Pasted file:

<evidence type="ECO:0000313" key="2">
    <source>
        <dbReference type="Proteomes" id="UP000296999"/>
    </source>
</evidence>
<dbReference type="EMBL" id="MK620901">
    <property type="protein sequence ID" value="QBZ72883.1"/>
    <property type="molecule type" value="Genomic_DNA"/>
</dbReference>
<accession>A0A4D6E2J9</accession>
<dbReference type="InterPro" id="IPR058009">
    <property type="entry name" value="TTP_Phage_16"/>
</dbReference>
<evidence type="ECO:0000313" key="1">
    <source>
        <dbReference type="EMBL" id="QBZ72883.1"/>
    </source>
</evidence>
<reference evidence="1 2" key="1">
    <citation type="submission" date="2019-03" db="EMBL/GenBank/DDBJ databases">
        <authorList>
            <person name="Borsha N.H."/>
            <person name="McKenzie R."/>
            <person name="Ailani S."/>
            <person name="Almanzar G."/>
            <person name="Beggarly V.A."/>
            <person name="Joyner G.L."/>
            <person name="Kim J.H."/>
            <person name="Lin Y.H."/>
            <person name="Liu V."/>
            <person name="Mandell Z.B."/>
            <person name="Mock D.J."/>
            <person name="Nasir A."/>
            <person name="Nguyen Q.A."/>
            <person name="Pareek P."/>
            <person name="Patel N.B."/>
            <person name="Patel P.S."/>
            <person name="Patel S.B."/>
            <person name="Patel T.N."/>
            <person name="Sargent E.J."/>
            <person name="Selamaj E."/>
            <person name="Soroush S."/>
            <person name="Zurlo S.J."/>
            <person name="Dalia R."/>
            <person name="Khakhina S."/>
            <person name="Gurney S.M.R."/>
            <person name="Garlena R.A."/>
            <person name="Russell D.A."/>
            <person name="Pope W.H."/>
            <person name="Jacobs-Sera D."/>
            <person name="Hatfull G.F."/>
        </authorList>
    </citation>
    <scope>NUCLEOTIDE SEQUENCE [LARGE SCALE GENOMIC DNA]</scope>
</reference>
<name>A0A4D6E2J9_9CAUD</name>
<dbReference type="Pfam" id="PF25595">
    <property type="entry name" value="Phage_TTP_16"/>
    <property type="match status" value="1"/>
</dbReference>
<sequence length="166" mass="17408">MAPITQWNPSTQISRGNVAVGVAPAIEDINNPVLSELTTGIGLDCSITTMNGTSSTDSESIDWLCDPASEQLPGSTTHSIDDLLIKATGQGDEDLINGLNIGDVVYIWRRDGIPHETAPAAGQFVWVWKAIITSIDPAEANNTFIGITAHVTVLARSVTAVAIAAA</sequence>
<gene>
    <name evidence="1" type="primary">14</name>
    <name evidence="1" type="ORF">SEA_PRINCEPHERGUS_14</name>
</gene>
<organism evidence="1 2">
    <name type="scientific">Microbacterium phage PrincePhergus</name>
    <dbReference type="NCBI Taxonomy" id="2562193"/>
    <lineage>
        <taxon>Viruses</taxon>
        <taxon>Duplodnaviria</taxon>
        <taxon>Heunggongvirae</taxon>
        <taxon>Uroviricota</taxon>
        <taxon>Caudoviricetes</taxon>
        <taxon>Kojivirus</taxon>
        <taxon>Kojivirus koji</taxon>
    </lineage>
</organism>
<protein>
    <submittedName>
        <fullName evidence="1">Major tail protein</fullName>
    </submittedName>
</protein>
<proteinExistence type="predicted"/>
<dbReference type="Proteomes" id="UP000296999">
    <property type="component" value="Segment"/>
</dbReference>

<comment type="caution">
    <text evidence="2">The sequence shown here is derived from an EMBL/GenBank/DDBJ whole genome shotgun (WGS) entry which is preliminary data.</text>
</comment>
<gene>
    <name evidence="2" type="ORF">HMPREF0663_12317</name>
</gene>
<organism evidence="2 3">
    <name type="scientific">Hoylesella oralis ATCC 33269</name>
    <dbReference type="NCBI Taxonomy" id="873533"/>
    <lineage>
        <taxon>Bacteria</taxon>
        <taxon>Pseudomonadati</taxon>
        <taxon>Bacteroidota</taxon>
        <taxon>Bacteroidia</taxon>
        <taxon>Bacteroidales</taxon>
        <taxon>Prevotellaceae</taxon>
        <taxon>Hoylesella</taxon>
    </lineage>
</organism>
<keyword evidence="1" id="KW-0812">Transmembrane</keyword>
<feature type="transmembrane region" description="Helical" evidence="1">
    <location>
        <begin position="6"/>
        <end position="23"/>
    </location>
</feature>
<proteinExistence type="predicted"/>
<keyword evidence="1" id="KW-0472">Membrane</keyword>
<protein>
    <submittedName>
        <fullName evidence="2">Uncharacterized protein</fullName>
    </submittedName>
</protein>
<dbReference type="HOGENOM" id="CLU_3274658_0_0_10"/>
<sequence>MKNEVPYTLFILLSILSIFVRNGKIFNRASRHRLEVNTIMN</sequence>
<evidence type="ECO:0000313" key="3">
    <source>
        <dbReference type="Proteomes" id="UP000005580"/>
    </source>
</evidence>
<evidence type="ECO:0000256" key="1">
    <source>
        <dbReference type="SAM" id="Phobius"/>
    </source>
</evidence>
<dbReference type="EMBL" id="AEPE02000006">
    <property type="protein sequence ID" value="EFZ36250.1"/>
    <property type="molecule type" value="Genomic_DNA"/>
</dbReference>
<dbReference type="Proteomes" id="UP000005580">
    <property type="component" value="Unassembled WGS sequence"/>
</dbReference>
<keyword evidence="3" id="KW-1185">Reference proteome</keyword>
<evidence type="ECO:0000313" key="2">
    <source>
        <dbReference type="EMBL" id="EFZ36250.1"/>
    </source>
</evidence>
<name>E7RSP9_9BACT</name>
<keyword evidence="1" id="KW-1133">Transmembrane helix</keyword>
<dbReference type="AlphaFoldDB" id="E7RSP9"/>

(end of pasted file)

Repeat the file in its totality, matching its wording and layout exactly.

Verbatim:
<evidence type="ECO:0000313" key="2">
    <source>
        <dbReference type="Proteomes" id="UP000296999"/>
    </source>
</evidence>
<dbReference type="EMBL" id="MK620901">
    <property type="protein sequence ID" value="QBZ72883.1"/>
    <property type="molecule type" value="Genomic_DNA"/>
</dbReference>
<accession>A0A4D6E2J9</accession>
<dbReference type="InterPro" id="IPR058009">
    <property type="entry name" value="TTP_Phage_16"/>
</dbReference>
<evidence type="ECO:0000313" key="1">
    <source>
        <dbReference type="EMBL" id="QBZ72883.1"/>
    </source>
</evidence>
<reference evidence="1 2" key="1">
    <citation type="submission" date="2019-03" db="EMBL/GenBank/DDBJ databases">
        <authorList>
            <person name="Borsha N.H."/>
            <person name="McKenzie R."/>
            <person name="Ailani S."/>
            <person name="Almanzar G."/>
            <person name="Beggarly V.A."/>
            <person name="Joyner G.L."/>
            <person name="Kim J.H."/>
            <person name="Lin Y.H."/>
            <person name="Liu V."/>
            <person name="Mandell Z.B."/>
            <person name="Mock D.J."/>
            <person name="Nasir A."/>
            <person name="Nguyen Q.A."/>
            <person name="Pareek P."/>
            <person name="Patel N.B."/>
            <person name="Patel P.S."/>
            <person name="Patel S.B."/>
            <person name="Patel T.N."/>
            <person name="Sargent E.J."/>
            <person name="Selamaj E."/>
            <person name="Soroush S."/>
            <person name="Zurlo S.J."/>
            <person name="Dalia R."/>
            <person name="Khakhina S."/>
            <person name="Gurney S.M.R."/>
            <person name="Garlena R.A."/>
            <person name="Russell D.A."/>
            <person name="Pope W.H."/>
            <person name="Jacobs-Sera D."/>
            <person name="Hatfull G.F."/>
        </authorList>
    </citation>
    <scope>NUCLEOTIDE SEQUENCE [LARGE SCALE GENOMIC DNA]</scope>
</reference>
<name>A0A4D6E2J9_9CAUD</name>
<dbReference type="Pfam" id="PF25595">
    <property type="entry name" value="Phage_TTP_16"/>
    <property type="match status" value="1"/>
</dbReference>
<sequence length="166" mass="17408">MAPITQWNPSTQISRGNVAVGVAPAIEDINNPVLSELTTGIGLDCSITTMNGTSSTDSESIDWLCDPASEQLPGSTTHSIDDLLIKATGQGDEDLINGLNIGDVVYIWRRDGIPHETAPAAGQFVWVWKAIITSIDPAEANNTFIGITAHVTVLARSVTAVAIAAA</sequence>
<gene>
    <name evidence="1" type="primary">14</name>
    <name evidence="1" type="ORF">SEA_PRINCEPHERGUS_14</name>
</gene>
<organism evidence="1 2">
    <name type="scientific">Microbacterium phage PrincePhergus</name>
    <dbReference type="NCBI Taxonomy" id="2562193"/>
    <lineage>
        <taxon>Viruses</taxon>
        <taxon>Duplodnaviria</taxon>
        <taxon>Heunggongvirae</taxon>
        <taxon>Uroviricota</taxon>
        <taxon>Caudoviricetes</taxon>
        <taxon>Kojivirus</taxon>
        <taxon>Kojivirus koji</taxon>
    </lineage>
</organism>
<protein>
    <submittedName>
        <fullName evidence="1">Major tail protein</fullName>
    </submittedName>
</protein>
<proteinExistence type="predicted"/>
<dbReference type="Proteomes" id="UP000296999">
    <property type="component" value="Segment"/>
</dbReference>

<comment type="caution">
    <text evidence="2">The sequence shown here is derived from an EMBL/GenBank/DDBJ whole genome shotgun (WGS) entry which is preliminary data.</text>
</comment>
<gene>
    <name evidence="2" type="ORF">HMPREF0663_12317</name>
</gene>
<organism evidence="2 3">
    <name type="scientific">Hoylesella oralis ATCC 33269</name>
    <dbReference type="NCBI Taxonomy" id="873533"/>
    <lineage>
        <taxon>Bacteria</taxon>
        <taxon>Pseudomonadati</taxon>
        <taxon>Bacteroidota</taxon>
        <taxon>Bacteroidia</taxon>
        <taxon>Bacteroidales</taxon>
        <taxon>Prevotellaceae</taxon>
        <taxon>Hoylesella</taxon>
    </lineage>
</organism>
<keyword evidence="1" id="KW-0812">Transmembrane</keyword>
<feature type="transmembrane region" description="Helical" evidence="1">
    <location>
        <begin position="6"/>
        <end position="23"/>
    </location>
</feature>
<proteinExistence type="predicted"/>
<keyword evidence="1" id="KW-0472">Membrane</keyword>
<protein>
    <submittedName>
        <fullName evidence="2">Uncharacterized protein</fullName>
    </submittedName>
</protein>
<dbReference type="HOGENOM" id="CLU_3274658_0_0_10"/>
<sequence>MKNEVPYTLFILLSILSIFVRNGKIFNRASRHRLEVNTIMN</sequence>
<evidence type="ECO:0000313" key="3">
    <source>
        <dbReference type="Proteomes" id="UP000005580"/>
    </source>
</evidence>
<evidence type="ECO:0000256" key="1">
    <source>
        <dbReference type="SAM" id="Phobius"/>
    </source>
</evidence>
<dbReference type="EMBL" id="AEPE02000006">
    <property type="protein sequence ID" value="EFZ36250.1"/>
    <property type="molecule type" value="Genomic_DNA"/>
</dbReference>
<dbReference type="Proteomes" id="UP000005580">
    <property type="component" value="Unassembled WGS sequence"/>
</dbReference>
<keyword evidence="3" id="KW-1185">Reference proteome</keyword>
<evidence type="ECO:0000313" key="2">
    <source>
        <dbReference type="EMBL" id="EFZ36250.1"/>
    </source>
</evidence>
<name>E7RSP9_9BACT</name>
<keyword evidence="1" id="KW-1133">Transmembrane helix</keyword>
<dbReference type="AlphaFoldDB" id="E7RSP9"/>